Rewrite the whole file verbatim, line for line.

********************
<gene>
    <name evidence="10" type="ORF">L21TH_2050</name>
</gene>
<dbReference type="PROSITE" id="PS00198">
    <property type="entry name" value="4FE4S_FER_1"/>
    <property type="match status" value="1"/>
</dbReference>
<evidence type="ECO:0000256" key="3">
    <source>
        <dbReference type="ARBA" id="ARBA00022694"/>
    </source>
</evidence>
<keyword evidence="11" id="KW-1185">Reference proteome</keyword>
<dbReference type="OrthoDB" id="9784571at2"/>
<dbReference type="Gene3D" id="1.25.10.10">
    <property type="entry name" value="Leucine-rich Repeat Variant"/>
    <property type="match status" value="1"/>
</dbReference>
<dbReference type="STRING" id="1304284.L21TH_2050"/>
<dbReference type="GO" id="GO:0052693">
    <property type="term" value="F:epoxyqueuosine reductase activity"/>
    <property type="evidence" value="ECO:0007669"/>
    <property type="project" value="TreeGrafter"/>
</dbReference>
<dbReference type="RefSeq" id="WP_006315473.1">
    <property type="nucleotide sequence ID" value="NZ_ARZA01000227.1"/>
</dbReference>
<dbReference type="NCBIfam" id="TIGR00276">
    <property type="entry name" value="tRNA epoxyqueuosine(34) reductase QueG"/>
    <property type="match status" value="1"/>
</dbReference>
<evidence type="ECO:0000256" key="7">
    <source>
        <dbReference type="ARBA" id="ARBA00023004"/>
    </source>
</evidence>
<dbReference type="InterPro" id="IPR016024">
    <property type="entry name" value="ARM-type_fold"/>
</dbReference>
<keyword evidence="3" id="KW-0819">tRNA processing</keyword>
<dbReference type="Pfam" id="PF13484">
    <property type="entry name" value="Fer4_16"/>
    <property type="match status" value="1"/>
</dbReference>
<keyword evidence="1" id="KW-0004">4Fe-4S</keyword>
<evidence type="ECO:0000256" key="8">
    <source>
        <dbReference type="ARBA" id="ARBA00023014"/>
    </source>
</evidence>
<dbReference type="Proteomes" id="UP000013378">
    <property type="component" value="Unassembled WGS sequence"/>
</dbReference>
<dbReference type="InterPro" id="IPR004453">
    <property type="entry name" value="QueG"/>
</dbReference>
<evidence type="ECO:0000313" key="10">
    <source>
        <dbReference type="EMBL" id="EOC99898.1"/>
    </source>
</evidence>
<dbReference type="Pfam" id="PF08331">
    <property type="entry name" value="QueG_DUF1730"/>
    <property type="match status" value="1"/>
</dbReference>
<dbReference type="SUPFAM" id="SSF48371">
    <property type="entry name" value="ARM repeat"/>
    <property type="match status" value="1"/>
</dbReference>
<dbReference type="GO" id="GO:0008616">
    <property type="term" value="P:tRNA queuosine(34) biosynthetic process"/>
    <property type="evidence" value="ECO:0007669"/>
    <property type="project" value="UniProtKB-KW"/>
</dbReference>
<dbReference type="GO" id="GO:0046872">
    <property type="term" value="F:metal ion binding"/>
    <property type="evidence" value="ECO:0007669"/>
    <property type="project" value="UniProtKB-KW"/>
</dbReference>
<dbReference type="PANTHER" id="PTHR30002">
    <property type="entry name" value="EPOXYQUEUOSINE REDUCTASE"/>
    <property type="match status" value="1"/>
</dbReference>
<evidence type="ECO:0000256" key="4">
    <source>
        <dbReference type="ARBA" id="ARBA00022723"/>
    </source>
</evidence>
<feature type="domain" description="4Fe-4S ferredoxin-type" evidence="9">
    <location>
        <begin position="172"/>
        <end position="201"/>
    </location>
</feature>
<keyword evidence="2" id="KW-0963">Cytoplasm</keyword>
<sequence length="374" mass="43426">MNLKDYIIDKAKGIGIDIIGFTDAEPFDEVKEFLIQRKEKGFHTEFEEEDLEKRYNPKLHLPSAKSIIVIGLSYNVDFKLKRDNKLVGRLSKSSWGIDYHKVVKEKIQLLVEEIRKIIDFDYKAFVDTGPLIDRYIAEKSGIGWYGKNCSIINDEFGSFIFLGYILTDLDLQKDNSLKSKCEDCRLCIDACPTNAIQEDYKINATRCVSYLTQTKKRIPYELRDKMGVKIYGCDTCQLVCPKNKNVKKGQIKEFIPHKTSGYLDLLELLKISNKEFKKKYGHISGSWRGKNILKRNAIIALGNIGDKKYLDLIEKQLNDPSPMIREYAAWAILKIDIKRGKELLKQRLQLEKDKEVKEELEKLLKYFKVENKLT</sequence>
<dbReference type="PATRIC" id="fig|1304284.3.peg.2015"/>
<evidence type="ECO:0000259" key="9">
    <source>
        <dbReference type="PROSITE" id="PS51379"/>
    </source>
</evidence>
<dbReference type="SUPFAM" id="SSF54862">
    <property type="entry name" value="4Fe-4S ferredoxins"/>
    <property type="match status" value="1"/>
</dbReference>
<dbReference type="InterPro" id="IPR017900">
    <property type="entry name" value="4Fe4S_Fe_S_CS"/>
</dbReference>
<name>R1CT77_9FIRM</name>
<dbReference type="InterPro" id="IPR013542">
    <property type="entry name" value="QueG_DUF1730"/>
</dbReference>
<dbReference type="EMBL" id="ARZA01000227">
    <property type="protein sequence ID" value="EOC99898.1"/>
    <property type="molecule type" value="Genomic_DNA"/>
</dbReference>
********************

<gene>
    <name evidence="10" type="ORF">L21TH_2050</name>
</gene>
<dbReference type="PROSITE" id="PS00198">
    <property type="entry name" value="4FE4S_FER_1"/>
    <property type="match status" value="1"/>
</dbReference>
<evidence type="ECO:0000256" key="3">
    <source>
        <dbReference type="ARBA" id="ARBA00022694"/>
    </source>
</evidence>
<keyword evidence="11" id="KW-1185">Reference proteome</keyword>
<dbReference type="OrthoDB" id="9784571at2"/>
<dbReference type="Gene3D" id="1.25.10.10">
    <property type="entry name" value="Leucine-rich Repeat Variant"/>
    <property type="match status" value="1"/>
</dbReference>
<dbReference type="STRING" id="1304284.L21TH_2050"/>
<dbReference type="GO" id="GO:0052693">
    <property type="term" value="F:epoxyqueuosine reductase activity"/>
    <property type="evidence" value="ECO:0007669"/>
    <property type="project" value="TreeGrafter"/>
</dbReference>
<dbReference type="RefSeq" id="WP_006315473.1">
    <property type="nucleotide sequence ID" value="NZ_ARZA01000227.1"/>
</dbReference>
<dbReference type="NCBIfam" id="TIGR00276">
    <property type="entry name" value="tRNA epoxyqueuosine(34) reductase QueG"/>
    <property type="match status" value="1"/>
</dbReference>
<evidence type="ECO:0000256" key="7">
    <source>
        <dbReference type="ARBA" id="ARBA00023004"/>
    </source>
</evidence>
<dbReference type="InterPro" id="IPR016024">
    <property type="entry name" value="ARM-type_fold"/>
</dbReference>
<keyword evidence="3" id="KW-0819">tRNA processing</keyword>
<dbReference type="Pfam" id="PF13484">
    <property type="entry name" value="Fer4_16"/>
    <property type="match status" value="1"/>
</dbReference>
<keyword evidence="1" id="KW-0004">4Fe-4S</keyword>
<evidence type="ECO:0000256" key="8">
    <source>
        <dbReference type="ARBA" id="ARBA00023014"/>
    </source>
</evidence>
<dbReference type="Proteomes" id="UP000013378">
    <property type="component" value="Unassembled WGS sequence"/>
</dbReference>
<dbReference type="InterPro" id="IPR004453">
    <property type="entry name" value="QueG"/>
</dbReference>
<evidence type="ECO:0000313" key="10">
    <source>
        <dbReference type="EMBL" id="EOC99898.1"/>
    </source>
</evidence>
<dbReference type="Pfam" id="PF08331">
    <property type="entry name" value="QueG_DUF1730"/>
    <property type="match status" value="1"/>
</dbReference>
<dbReference type="SUPFAM" id="SSF48371">
    <property type="entry name" value="ARM repeat"/>
    <property type="match status" value="1"/>
</dbReference>
<dbReference type="GO" id="GO:0008616">
    <property type="term" value="P:tRNA queuosine(34) biosynthetic process"/>
    <property type="evidence" value="ECO:0007669"/>
    <property type="project" value="UniProtKB-KW"/>
</dbReference>
<dbReference type="GO" id="GO:0046872">
    <property type="term" value="F:metal ion binding"/>
    <property type="evidence" value="ECO:0007669"/>
    <property type="project" value="UniProtKB-KW"/>
</dbReference>
<dbReference type="PANTHER" id="PTHR30002">
    <property type="entry name" value="EPOXYQUEUOSINE REDUCTASE"/>
    <property type="match status" value="1"/>
</dbReference>
<evidence type="ECO:0000256" key="4">
    <source>
        <dbReference type="ARBA" id="ARBA00022723"/>
    </source>
</evidence>
<feature type="domain" description="4Fe-4S ferredoxin-type" evidence="9">
    <location>
        <begin position="172"/>
        <end position="201"/>
    </location>
</feature>
<keyword evidence="2" id="KW-0963">Cytoplasm</keyword>
<sequence length="374" mass="43426">MNLKDYIIDKAKGIGIDIIGFTDAEPFDEVKEFLIQRKEKGFHTEFEEEDLEKRYNPKLHLPSAKSIIVIGLSYNVDFKLKRDNKLVGRLSKSSWGIDYHKVVKEKIQLLVEEIRKIIDFDYKAFVDTGPLIDRYIAEKSGIGWYGKNCSIINDEFGSFIFLGYILTDLDLQKDNSLKSKCEDCRLCIDACPTNAIQEDYKINATRCVSYLTQTKKRIPYELRDKMGVKIYGCDTCQLVCPKNKNVKKGQIKEFIPHKTSGYLDLLELLKISNKEFKKKYGHISGSWRGKNILKRNAIIALGNIGDKKYLDLIEKQLNDPSPMIREYAAWAILKIDIKRGKELLKQRLQLEKDKEVKEELEKLLKYFKVENKLT</sequence>
<dbReference type="PATRIC" id="fig|1304284.3.peg.2015"/>
<evidence type="ECO:0000259" key="9">
    <source>
        <dbReference type="PROSITE" id="PS51379"/>
    </source>
</evidence>
<dbReference type="SUPFAM" id="SSF54862">
    <property type="entry name" value="4Fe-4S ferredoxins"/>
    <property type="match status" value="1"/>
</dbReference>
<dbReference type="InterPro" id="IPR017900">
    <property type="entry name" value="4Fe4S_Fe_S_CS"/>
</dbReference>
<name>R1CT77_9FIRM</name>
<dbReference type="InterPro" id="IPR013542">
    <property type="entry name" value="QueG_DUF1730"/>
</dbReference>
<dbReference type="EMBL" id="ARZA01000227">
    <property type="protein sequence ID" value="EOC99898.1"/>
    <property type="molecule type" value="Genomic_DNA"/>
</dbReference>